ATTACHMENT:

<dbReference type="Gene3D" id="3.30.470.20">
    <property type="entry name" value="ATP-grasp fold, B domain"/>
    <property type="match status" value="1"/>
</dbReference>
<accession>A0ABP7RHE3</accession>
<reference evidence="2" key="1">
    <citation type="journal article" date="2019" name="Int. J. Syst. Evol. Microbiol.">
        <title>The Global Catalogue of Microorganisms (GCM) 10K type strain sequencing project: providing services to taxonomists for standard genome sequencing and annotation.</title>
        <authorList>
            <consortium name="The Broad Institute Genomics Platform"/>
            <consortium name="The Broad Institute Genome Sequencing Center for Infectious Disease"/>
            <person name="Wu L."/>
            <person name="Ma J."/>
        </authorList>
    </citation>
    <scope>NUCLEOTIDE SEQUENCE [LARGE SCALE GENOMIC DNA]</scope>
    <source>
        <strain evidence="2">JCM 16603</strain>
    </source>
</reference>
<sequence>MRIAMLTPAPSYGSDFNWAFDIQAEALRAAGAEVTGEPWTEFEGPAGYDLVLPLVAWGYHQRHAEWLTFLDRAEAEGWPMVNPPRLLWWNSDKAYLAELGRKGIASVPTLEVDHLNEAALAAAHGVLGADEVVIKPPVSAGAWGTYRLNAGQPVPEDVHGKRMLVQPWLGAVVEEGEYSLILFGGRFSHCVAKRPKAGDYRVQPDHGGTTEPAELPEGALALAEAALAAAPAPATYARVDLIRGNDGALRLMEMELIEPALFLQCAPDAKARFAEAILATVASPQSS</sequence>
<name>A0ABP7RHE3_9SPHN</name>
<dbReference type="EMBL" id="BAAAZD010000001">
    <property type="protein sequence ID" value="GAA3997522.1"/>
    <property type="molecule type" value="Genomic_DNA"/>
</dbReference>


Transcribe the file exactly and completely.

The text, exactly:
<dbReference type="Gene3D" id="3.30.470.20">
    <property type="entry name" value="ATP-grasp fold, B domain"/>
    <property type="match status" value="1"/>
</dbReference>
<accession>A0ABP7RHE3</accession>
<reference evidence="2" key="1">
    <citation type="journal article" date="2019" name="Int. J. Syst. Evol. Microbiol.">
        <title>The Global Catalogue of Microorganisms (GCM) 10K type strain sequencing project: providing services to taxonomists for standard genome sequencing and annotation.</title>
        <authorList>
            <consortium name="The Broad Institute Genomics Platform"/>
            <consortium name="The Broad Institute Genome Sequencing Center for Infectious Disease"/>
            <person name="Wu L."/>
            <person name="Ma J."/>
        </authorList>
    </citation>
    <scope>NUCLEOTIDE SEQUENCE [LARGE SCALE GENOMIC DNA]</scope>
    <source>
        <strain evidence="2">JCM 16603</strain>
    </source>
</reference>
<sequence>MRIAMLTPAPSYGSDFNWAFDIQAEALRAAGAEVTGEPWTEFEGPAGYDLVLPLVAWGYHQRHAEWLTFLDRAEAEGWPMVNPPRLLWWNSDKAYLAELGRKGIASVPTLEVDHLNEAALAAAHGVLGADEVVIKPPVSAGAWGTYRLNAGQPVPEDVHGKRMLVQPWLGAVVEEGEYSLILFGGRFSHCVAKRPKAGDYRVQPDHGGTTEPAELPEGALALAEAALAAAPAPATYARVDLIRGNDGALRLMEMELIEPALFLQCAPDAKARFAEAILATVASPQSS</sequence>
<name>A0ABP7RHE3_9SPHN</name>
<dbReference type="EMBL" id="BAAAZD010000001">
    <property type="protein sequence ID" value="GAA3997522.1"/>
    <property type="molecule type" value="Genomic_DNA"/>
</dbReference>